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New Long-Acting Drug Has Potential For HIV Treatment


Dr. Alfredo Carpineti

Senior Staff Writer & Space Correspondent

clockJul 1 2020, 16:02 UTC

The attached image shows the inside of an HIV virion and loss of capsid (magenta) integrity when assembled in the presence of a small molecule capsid protein binder (turquoise). These malformed capsids no longer adequately enclose the HIV genome (white) with the viral reverse transcriptase (purple) and integrase (blue) enzymes and fail to support viral replication. Random42

We do not have a cure or a vaccine for the human immunodeficiency viruses, more commonly known as HIV, yet but existing treatments guarantee that people with the virus can live long and healthy lives. The management of the virus includes the use of multiple antiretroviral drugs, so there is an interest in making more streamlined and effective treatments.

A new potential long-acting treatment is reported in the journal Nature. Researchers have developed a small molecule called GS-6207, which targets the shell of the virus, the capsid, where the genetic material is enclosed. The designed molecule binds tightly to the capsid and this creates problems for the lifecycle of the virus, stopping it from replicating.


A major advantage of the drug is that it doesn’t have to be taken daily. Tests show that it remains active in the body for more than six months after administration, so researchers envision it to be injected under the skin twice a year. This is particularly advantageous in helping people keep up with treatment.

In laboratory tests, the drug has been shown to be effective against multiple strains of HIV, including variants that are resistant to current antiretroviral agents. It not only can be used as a treatment, but it might also be used preventatively in at-risk groups, similar to the way the Pre-exposure Prophylaxis (PrEP) pill works. The team describes it as “a potentially transformative tool in efforts to end the global HIV epidemic.”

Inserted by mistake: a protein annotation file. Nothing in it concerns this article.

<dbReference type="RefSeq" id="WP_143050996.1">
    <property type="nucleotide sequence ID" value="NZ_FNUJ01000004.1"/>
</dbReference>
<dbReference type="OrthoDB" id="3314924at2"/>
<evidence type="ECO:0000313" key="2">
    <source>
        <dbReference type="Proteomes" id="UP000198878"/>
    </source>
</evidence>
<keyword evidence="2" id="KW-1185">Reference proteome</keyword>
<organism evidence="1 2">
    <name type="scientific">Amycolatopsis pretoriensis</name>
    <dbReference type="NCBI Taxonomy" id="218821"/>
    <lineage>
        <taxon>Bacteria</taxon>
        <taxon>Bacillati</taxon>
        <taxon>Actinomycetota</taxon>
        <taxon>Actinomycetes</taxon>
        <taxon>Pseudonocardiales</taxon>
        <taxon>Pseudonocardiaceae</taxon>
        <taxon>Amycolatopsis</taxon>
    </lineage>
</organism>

While exciting, it is still early days. Firstly, the team ran a clinical study in 40 healthy individuals demonstrating that the drug is generally safe. A subsequent clinical trial was conducted in 32 patients with untreated HIV-1 and a single dose of GS-6207 reduced the viral load significantly in just nine days. It did not, however, lead to total clearance. Fortunately, the molecule can work together with approved antiretroviral drugs, so it could help as a combination treatment.


Achieving an undetectable viral load is key for treatments. It has been widely demonstrated that the many people that reach undetectable status cannot pass on the virus, a concept known as U=U or undetectable equals untransmittable.

It's an exciting step forward, but there is still much to be done to improve the lives of people with HIV. Health is more than the absence of disease and while people with HIV can live perfectly healthy lives they still have to face stigma and discrimination. Many people living with the virus still struggle to access treatments for many reasons, and it is crucial for the many social and economical barriers to be taken down. 

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